We’re raised to always do our best. That’s good, to some extent: we need to push ourselves, persevere, and to avoid the temptation of mediocrity. But what if the desire for perfection becomes paralyzing? We become afraid of failure, and ashamed of mistakes. We undervalue our accomplishments, because somebody else did it better. We constantly seek the approval of others— someone who’ll say, ‘Good job!’ and give us the proverbial gold medal.
These thoughts can limit us and eat away at the passion that propels true success. Here are some tips for shaking off the fear of failure.
Sometimes, aim for ‘good enough’
You can’t be the best at everything. An Olympic gold medallist can excel at one sport, but know nothing about another. The total focus demanded of one goal sometimes requires letting go of other areas and giving yourself permission to just be ‘good enough’ at things that don’t really matter. For example, working moms can focus on quality time with the kids and not feel guilty about having a messy house. Or, a sales manager can think about building relationships with a very important client and just meeting the bare requirements of low-yield accounts (see the 80/20 rule).
Even for important projects, you may need to adjust expectations. If you notice your fear of failure is actually stopping you from working on, or even finishing something, then just adjust the goals. You don’t have to create an award-winning advertising campaign: you just have to submit the ad materials by your deadline. Do it, and move on.
Perfectionism and fear of failure can cause you to dawdle too long over one task, constantly polishing it at the cost of working on other projects. Try to see things from a big perspective: this goal is not your whole life. Sometimes you have to say, ‘Okay, this novel isn’t really working out, but finishing it will help me make a better second novel.’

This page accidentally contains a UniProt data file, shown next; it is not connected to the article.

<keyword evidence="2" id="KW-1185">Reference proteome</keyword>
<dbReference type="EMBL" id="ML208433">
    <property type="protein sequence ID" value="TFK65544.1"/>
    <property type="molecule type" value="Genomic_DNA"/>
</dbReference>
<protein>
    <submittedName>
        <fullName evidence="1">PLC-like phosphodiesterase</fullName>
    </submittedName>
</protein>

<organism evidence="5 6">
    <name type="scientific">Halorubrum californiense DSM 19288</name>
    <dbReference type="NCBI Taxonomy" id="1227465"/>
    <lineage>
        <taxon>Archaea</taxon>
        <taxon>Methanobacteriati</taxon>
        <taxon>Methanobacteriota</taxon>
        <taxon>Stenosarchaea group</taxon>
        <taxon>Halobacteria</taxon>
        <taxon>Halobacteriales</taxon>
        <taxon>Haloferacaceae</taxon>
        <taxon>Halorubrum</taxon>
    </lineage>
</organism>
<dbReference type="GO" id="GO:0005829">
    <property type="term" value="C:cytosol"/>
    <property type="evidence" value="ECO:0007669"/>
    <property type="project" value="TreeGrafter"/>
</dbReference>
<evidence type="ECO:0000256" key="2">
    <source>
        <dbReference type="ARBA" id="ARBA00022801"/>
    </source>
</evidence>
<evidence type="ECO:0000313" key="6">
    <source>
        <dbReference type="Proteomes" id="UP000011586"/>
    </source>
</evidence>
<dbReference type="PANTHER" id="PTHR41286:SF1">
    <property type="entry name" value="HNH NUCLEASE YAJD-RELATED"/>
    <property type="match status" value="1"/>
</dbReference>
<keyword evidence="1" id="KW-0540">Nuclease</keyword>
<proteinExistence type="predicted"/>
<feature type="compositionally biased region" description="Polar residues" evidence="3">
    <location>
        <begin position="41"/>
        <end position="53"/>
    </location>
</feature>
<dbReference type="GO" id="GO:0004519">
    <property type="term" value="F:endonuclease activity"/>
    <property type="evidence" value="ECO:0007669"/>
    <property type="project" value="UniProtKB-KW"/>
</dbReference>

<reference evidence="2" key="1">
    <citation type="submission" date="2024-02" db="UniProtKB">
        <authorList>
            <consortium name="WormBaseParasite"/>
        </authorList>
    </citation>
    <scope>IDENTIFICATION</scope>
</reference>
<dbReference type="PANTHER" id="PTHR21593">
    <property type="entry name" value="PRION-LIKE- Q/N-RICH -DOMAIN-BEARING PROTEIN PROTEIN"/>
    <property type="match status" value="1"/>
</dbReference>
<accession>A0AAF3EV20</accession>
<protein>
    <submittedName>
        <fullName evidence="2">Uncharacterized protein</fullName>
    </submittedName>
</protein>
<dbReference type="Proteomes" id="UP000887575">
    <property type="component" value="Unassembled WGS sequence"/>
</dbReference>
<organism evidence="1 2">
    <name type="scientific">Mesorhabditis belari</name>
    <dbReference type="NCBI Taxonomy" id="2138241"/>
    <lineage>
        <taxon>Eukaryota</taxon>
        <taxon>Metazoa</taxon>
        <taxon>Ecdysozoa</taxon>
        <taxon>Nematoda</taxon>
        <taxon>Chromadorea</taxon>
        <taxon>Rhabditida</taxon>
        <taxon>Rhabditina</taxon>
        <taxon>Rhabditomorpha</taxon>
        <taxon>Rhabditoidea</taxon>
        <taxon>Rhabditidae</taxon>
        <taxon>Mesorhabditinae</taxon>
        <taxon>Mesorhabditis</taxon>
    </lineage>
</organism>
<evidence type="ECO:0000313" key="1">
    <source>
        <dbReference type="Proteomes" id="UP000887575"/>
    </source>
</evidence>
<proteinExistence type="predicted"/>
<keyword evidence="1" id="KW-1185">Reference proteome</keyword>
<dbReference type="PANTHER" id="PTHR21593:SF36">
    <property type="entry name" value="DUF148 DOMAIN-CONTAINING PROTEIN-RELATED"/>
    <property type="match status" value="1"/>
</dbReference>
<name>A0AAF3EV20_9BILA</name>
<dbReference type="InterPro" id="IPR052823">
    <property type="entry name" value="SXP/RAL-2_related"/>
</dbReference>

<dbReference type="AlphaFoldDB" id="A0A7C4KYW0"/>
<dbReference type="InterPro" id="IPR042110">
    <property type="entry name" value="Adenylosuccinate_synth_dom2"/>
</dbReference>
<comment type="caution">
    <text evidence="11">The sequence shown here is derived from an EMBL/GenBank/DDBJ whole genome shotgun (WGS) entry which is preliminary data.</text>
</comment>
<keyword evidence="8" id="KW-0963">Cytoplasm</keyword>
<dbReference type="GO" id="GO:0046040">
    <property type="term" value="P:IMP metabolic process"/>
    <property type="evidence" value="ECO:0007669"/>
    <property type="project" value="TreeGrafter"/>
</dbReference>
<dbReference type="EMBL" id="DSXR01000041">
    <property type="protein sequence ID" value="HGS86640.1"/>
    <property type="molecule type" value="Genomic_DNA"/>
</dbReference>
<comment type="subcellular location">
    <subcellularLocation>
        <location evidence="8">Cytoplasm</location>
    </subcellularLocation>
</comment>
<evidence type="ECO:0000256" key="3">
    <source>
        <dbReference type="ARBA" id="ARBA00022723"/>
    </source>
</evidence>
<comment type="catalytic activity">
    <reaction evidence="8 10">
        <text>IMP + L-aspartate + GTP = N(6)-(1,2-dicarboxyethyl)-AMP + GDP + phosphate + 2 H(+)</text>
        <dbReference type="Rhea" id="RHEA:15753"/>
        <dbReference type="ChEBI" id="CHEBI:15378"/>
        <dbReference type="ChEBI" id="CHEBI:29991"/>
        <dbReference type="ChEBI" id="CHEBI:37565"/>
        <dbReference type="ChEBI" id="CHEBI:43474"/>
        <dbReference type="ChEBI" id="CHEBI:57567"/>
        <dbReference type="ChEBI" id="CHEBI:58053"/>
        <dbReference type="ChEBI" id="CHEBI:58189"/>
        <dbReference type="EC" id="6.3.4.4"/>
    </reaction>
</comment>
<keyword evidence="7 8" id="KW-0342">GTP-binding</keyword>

Realize the effects of your fear on the people you care about
You may think perfectionism is a good trait, until you realize how it may be stressing out the people around you. Missing deadlines affects co-workers, who rely on you to get the job done. Your constant whining about your fear of failure may be alienating friends and family.
Embrace your human-ness
People make mistakes. Even the best selling novelist wrote thousands of pages of rejected manuscripts, and millions of paragraphs that were deleted before they reached the final draft. Millionaires have experienced bad business ventures and interrupted deals. Scientists go through hours of failed experiments before they finally hit on the right formula. Mistakes are part of the process.
Don’t compare yourself to others
There will always be someone richer, prettier, thinner, smarter, and more successful than you. But they have problems you don’t know, and even their most successful strategies and principles may not work for you. Instead of comparing yourself to them, celebrate your own victories. ‘I did this better than I used to, five years ago.’
Photo from flicker.com